Cocoa Beach Fire Chief Issues Surf Warning Through Weekend

By  //  October 3, 2015

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near-shore seas building to 6-9 feet

Surf-Advisory-580-4

Maximum impact is expected during the day Saturday with near-shore seas building to 6-9 feet with offshore seas reaching 9-12 feet. (Cocoa Beach Pier Image)

BREVARD COUNTY, FLORIDA – The latest forecast track ingested new data from NOAA aircraft, resulting in an eastward shift in Joaquin’s track.

While Joaquin is not expected to directly impact east central Florida, the secondary impacts of large ocean swells is expected to be significant through the upcoming weekend.

Very rough surf, high to extreme rip current threat, and beach erosion will occur through Sunday and could linger into Monday.

Maximum impact is expected during the day Saturday with near-shore seas building to 6-9 feet with offshore seas reaching 9-12 feet.

High Surf Advisories are not anticipated today as much of the wave energy is being intercepted by the Bahama Bank; however, advisories most likely will be needed by Friday night as Joaquin pushes north of the northern Bahamas and begins to send its swells directly into the east Florida coast with breaking waves between of 5 and 7 feet in the surf zone.

Once issued, High Surf Advisories are expected to continue through the upcoming weekend, peaking Saturday at 6-9 feet.

This event will encompass several high tide cycles with repeated beach erosion and run-up to the dune line, resulting in moderate to severe erosion in some locations.

As of this morning, Brevard County Fire/Ocean Rescue has reported significant beach erosion with big channel cuts in some locations; however, Brevard County Natural Resources advises that these will heal on their own as seas subside.

Melbourne Beach has experienced waves coming all the way to the dune line; Natural Resources advises that although the elevated sea state and large waves are overtopping the berm at high tide, the water is shallow enough over the wide berm that not much erosion or scour at the toe of the dune has been seen.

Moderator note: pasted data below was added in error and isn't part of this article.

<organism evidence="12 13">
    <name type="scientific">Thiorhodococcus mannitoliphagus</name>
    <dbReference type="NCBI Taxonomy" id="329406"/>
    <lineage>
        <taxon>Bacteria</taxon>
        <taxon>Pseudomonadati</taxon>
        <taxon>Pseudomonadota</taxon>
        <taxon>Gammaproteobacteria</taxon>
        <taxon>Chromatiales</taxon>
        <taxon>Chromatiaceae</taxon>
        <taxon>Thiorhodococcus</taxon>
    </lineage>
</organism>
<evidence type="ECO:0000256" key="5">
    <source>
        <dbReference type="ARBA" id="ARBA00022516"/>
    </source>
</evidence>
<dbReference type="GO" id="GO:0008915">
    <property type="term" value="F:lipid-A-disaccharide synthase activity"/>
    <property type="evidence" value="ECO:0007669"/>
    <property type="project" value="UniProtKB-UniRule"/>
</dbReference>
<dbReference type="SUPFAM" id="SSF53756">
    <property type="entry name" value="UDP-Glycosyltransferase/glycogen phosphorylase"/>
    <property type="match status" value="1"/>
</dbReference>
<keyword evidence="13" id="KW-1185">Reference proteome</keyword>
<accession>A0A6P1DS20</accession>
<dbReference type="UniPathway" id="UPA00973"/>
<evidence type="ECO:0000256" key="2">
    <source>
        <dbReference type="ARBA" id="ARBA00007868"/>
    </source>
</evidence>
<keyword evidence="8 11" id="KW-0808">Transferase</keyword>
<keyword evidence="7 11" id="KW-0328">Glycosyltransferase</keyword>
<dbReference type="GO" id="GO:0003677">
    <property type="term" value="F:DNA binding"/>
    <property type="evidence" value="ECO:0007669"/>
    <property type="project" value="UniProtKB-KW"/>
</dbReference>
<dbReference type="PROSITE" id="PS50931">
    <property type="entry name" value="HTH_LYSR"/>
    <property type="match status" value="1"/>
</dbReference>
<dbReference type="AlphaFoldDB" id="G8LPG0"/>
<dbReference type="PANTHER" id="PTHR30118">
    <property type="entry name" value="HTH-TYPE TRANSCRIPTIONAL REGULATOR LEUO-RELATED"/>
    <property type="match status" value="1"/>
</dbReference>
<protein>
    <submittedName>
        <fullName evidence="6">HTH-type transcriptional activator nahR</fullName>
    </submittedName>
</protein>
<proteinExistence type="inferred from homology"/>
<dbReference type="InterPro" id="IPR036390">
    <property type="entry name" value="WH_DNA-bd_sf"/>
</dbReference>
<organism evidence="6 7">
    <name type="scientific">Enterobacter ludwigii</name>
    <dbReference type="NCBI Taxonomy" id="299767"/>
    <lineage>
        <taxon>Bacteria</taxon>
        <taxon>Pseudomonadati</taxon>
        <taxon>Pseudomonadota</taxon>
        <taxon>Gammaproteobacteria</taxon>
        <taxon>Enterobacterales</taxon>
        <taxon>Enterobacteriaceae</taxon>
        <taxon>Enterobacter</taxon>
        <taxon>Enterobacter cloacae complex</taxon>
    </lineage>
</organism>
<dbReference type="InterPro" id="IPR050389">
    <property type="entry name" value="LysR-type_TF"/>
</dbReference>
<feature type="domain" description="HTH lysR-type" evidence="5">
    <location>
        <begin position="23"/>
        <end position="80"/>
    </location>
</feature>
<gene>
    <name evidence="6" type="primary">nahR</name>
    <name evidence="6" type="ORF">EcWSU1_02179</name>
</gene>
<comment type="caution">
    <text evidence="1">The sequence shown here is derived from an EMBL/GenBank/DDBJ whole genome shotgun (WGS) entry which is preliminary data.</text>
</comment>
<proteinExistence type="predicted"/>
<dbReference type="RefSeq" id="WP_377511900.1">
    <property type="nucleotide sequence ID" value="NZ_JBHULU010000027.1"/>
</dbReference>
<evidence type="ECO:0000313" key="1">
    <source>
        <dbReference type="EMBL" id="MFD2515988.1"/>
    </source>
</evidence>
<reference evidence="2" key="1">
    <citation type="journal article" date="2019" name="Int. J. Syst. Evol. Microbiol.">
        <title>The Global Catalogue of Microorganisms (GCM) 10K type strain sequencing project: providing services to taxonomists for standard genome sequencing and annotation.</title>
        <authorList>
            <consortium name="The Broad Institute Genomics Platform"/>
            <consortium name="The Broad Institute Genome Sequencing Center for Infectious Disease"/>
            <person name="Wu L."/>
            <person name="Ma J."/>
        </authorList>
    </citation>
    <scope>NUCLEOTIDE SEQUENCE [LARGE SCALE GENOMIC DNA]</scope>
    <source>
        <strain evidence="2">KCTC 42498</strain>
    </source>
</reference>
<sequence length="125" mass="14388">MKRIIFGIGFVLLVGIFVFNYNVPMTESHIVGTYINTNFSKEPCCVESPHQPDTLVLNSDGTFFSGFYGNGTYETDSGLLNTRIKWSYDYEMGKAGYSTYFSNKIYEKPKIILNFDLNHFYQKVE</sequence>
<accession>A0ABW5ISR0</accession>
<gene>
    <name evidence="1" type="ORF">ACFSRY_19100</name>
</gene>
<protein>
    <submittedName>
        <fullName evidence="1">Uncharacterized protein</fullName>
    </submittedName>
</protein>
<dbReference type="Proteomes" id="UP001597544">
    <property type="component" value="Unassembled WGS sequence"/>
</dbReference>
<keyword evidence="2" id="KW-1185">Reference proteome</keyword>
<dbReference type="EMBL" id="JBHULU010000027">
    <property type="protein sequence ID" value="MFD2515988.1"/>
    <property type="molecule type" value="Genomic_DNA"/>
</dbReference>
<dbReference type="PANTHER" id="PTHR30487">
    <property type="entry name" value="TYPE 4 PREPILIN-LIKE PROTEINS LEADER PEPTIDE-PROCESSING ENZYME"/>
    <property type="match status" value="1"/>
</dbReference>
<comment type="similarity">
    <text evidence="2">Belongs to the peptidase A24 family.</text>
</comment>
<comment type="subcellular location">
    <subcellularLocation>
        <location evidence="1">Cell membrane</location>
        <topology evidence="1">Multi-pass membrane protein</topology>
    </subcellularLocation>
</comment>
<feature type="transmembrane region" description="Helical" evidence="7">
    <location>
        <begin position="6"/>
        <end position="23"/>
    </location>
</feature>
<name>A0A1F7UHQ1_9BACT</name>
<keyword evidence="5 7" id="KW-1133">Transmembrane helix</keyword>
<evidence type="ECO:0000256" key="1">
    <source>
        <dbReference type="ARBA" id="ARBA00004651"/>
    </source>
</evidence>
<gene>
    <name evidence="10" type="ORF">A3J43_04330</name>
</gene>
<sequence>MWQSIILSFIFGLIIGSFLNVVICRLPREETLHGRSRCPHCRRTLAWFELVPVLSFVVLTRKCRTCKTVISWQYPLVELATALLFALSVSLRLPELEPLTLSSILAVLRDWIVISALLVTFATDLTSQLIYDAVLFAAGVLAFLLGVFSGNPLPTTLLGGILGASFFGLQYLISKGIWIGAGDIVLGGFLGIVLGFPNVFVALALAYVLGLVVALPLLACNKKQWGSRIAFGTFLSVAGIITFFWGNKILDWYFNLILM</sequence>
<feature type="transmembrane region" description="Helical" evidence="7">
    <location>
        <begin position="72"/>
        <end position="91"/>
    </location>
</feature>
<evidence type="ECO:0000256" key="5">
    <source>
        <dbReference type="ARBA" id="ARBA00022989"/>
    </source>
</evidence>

Local minor coastal flooding will be possible if the dune line is breached, as well as along the Intracoastal waterway as the swells back up and impede discharge of the Indian River at area inlets.

Higher water levels will approach older, lower docks and will encroach on yards in historically vulnerable spots.

Brevard County Ocean Rescue will be flying a single red flag through Friday, and will fly double red flags on Saturday and Sunday.

National Hurricane Center: Hurricane Joaquin Now Labeled Category 4Related Story:
National Hurricane Center: Hurricane Joaquin Now Labeled Category 4

The ocean swells are already packing a large amount of energy, and conditions will only worsen through the weekend.

Ocean swimming this weekend is ill-advised and should be heavily emphasized.

In Brevard County alone, there have been over a dozen ocean rescues, all of them involving surfers with broken leashes, and a surfer suffered a broken leg at Sebastian Inlet yesterday.


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